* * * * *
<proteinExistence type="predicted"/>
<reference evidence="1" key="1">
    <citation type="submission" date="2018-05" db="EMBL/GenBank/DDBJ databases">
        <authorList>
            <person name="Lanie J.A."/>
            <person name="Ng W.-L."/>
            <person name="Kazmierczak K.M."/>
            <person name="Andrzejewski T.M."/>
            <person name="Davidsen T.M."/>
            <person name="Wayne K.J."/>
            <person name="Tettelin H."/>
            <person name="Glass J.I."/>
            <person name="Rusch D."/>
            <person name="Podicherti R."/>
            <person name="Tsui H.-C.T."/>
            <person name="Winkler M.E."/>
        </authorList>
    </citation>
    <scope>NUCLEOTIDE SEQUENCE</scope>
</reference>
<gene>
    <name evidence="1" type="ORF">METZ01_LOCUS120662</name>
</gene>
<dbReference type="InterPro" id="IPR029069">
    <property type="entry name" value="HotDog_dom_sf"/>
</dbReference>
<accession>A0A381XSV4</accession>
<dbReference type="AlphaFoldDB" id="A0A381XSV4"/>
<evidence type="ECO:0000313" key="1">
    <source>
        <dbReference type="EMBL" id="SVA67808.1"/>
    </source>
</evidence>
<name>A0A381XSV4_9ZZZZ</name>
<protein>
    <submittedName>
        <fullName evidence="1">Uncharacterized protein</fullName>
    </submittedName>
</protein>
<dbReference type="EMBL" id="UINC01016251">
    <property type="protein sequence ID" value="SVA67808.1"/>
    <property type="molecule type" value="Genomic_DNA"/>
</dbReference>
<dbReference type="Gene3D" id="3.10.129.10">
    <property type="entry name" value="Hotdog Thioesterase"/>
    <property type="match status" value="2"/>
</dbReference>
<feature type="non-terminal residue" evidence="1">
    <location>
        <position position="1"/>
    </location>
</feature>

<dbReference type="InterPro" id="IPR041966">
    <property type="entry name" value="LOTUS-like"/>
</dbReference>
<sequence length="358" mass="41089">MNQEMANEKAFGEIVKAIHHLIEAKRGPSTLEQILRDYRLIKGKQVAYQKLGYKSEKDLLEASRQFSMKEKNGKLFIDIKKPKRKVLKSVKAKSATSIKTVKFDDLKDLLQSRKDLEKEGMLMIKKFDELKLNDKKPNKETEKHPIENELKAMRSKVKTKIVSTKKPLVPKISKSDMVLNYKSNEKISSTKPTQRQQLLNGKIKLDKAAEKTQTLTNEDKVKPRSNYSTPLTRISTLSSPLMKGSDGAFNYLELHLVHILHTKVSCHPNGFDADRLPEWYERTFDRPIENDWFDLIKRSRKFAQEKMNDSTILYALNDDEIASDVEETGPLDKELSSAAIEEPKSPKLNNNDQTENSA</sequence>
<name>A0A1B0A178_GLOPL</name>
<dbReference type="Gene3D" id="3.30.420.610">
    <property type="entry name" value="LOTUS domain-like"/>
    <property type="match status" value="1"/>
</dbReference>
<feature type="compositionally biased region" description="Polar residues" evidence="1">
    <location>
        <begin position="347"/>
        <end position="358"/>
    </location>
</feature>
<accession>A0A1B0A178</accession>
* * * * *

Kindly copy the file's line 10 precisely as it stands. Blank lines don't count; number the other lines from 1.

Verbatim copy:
            <person name="Wayne K.J."/>